By Katie Campbell, RedRover Outreach Manager

One hundred.  That’s how many Safe Housing grants RedRover has provided since 2012. 

In August, we joined forces with GreaterGood.org’s Rescue Rebuild program to utilize the funds from the 100th grant we provided to create on-site housing for Safe Voices in Maine – the first pet-friendly domestic violence (DV) shelter in Maine.  What does this mean for the communities served by Safe Voices? It means that more survivors AND their pets can find safety from abuse and begin the healing process together.  

Like Safe Voices, more and more DV shelters throughout the country are recognizing that a lack of pet-friendly programs means that survivors are delaying leaving (or not leaving at all) because they can’t take their pets with them.  These shelters are working together with local animal organizations, veterinarians, businesses, and others to create sustainable programs that allow for survivors to escape and stay safe with their pets. This means that the cycle of violence is broken and, for survivors with children, it means that the future generation is learning that animal abuse is not acceptable.  A win-win for everyone.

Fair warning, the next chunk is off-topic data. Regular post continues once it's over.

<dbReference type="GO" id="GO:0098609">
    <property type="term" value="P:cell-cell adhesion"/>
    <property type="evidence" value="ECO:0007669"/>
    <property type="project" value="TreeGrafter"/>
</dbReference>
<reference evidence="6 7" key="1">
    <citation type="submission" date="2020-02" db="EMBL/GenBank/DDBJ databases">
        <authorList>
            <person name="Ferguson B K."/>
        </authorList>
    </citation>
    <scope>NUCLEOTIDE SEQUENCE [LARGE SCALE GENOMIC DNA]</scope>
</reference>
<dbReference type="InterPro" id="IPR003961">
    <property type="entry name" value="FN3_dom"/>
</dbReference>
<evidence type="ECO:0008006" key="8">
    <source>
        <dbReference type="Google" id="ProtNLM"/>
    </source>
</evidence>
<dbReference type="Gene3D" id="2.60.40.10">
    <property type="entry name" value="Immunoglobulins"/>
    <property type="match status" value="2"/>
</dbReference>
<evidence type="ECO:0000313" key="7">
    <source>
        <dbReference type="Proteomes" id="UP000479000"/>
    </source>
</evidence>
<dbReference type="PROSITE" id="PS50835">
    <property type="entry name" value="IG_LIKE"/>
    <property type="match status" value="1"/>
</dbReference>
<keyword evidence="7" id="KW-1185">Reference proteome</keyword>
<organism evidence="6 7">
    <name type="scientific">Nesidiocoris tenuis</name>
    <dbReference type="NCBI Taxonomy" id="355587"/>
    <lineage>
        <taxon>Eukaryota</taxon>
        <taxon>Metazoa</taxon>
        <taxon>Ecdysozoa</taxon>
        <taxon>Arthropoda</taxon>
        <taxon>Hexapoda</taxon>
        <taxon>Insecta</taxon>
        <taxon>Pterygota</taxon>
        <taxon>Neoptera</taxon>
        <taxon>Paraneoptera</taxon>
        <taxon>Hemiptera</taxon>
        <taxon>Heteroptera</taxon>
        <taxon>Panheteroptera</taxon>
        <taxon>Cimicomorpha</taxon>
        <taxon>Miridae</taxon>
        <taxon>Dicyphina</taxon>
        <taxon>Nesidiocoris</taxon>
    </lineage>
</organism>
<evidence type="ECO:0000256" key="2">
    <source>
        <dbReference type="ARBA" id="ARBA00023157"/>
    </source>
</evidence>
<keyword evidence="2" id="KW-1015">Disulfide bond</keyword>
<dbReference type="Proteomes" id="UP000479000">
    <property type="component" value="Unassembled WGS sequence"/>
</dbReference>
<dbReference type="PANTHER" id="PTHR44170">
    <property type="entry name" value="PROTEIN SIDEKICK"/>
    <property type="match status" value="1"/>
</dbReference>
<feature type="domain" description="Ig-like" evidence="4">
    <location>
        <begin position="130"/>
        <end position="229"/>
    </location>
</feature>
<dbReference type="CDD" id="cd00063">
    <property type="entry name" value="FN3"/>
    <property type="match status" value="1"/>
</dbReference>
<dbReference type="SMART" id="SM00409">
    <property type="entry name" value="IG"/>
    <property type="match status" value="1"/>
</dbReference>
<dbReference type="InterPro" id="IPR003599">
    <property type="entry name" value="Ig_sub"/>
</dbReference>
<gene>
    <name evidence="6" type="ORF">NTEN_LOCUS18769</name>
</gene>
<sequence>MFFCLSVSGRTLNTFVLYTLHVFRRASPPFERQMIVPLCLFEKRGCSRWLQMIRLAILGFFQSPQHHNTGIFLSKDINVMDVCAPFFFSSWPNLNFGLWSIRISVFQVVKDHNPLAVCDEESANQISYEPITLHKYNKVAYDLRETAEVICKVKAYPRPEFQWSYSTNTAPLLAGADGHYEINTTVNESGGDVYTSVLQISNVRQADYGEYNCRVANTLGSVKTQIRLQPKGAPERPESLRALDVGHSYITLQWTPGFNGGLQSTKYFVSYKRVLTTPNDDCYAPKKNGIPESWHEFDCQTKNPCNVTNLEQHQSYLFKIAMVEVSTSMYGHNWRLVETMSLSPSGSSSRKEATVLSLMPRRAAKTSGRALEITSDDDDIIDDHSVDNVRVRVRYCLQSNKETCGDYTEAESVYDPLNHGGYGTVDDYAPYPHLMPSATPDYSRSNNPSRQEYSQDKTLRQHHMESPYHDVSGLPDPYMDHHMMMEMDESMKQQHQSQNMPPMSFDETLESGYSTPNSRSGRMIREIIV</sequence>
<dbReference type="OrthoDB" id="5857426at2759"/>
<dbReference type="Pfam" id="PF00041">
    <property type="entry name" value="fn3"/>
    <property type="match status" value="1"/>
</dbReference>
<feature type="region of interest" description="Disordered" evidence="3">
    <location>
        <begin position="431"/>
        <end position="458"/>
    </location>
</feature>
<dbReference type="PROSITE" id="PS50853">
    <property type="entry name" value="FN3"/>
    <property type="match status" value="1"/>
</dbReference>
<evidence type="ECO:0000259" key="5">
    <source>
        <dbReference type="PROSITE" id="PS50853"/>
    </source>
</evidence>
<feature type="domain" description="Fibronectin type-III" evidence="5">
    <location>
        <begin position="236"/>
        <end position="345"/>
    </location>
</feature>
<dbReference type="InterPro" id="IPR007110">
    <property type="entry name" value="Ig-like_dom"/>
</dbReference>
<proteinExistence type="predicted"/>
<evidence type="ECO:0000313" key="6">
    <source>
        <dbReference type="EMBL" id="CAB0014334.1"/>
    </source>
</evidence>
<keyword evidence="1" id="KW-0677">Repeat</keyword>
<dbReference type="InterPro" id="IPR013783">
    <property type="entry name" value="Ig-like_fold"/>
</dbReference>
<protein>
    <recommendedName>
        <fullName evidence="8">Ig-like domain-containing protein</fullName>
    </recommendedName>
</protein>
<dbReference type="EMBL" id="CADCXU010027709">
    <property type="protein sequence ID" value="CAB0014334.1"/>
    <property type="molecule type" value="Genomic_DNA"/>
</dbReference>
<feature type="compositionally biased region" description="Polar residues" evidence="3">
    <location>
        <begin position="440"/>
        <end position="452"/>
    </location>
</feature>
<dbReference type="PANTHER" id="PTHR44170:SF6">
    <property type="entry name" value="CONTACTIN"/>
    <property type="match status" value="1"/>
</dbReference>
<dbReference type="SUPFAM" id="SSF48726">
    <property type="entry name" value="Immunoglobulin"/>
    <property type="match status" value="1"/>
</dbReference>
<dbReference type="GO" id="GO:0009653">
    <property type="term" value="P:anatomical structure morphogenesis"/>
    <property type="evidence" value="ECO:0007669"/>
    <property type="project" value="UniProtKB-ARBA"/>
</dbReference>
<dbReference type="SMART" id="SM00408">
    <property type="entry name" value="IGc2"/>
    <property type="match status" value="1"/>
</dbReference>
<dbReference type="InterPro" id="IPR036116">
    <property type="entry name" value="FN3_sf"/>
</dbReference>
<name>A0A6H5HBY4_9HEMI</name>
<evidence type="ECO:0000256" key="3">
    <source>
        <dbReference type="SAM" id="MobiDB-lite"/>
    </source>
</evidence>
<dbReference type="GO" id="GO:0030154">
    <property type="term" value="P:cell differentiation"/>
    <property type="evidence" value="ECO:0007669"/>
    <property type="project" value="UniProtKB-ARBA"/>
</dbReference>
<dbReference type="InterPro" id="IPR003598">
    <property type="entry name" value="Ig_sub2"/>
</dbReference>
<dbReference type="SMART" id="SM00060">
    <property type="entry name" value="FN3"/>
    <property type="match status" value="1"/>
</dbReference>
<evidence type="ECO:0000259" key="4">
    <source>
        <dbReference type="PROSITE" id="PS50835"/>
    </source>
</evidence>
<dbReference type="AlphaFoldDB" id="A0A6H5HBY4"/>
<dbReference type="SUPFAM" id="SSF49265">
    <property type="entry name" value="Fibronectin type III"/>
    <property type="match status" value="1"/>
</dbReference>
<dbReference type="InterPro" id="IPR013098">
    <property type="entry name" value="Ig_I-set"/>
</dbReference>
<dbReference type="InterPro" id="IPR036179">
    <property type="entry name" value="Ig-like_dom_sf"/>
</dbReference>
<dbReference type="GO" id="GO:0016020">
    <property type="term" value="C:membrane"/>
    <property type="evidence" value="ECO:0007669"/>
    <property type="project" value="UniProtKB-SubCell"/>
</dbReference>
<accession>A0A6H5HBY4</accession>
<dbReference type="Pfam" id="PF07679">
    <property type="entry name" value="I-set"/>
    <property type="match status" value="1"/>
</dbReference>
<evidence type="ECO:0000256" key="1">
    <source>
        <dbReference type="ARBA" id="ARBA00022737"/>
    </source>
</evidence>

But I hear you – starting a new program is not easy.  I’ve spent more than nine years working in social services overseeing and starting new programs, and the process is never what I’d consider “easy.”  So, how do you do it? How do you overcome all of the very real barriers to providing pet-friendly programs (e.g. allergies, liability, staff and board support, safety, and cost)?  

First, consider the following:

  • As many as 50% of survivors (we suspect this number could be higher) will delay leaving because they can’t take their pets with them.  
  • Often when they do leave their pet behind, that pet becomes a tool for the abuser to manipulate the survivor to return. 

Now, you can take these steps:

  • Write comprehensive policies and procedures and guidelines for both your survivors/residents and staff that fits your organization’s needs (don’t be afraid to start small!).   
  • Work with your community to establish partnerships with local animal organizations and veterinarians to create your program and to care for these pets when needed. 

The best part? You’ll likely have other members of your community who want to support your pet-friendly program – local businesses, restaurants, breweries/wineries/distilleries, and, of course, pet supply stores.  Think of all the classrooms and schools and service organizations that can donate their time and energy to your new program. Your pet-friendly program will even open your organization up to an all-new donor demographic – animal lovers – and will become a fundraising tool! 

The challenges are real, but we’re here to help… and you don’t have to do it alone!  Please don’t hesitate to reach out to me with any questions you may have so that we can keep more people and pets together and safe.  

For more information, visit RedRover.org/safehousing or email kcampbell@redrover.org.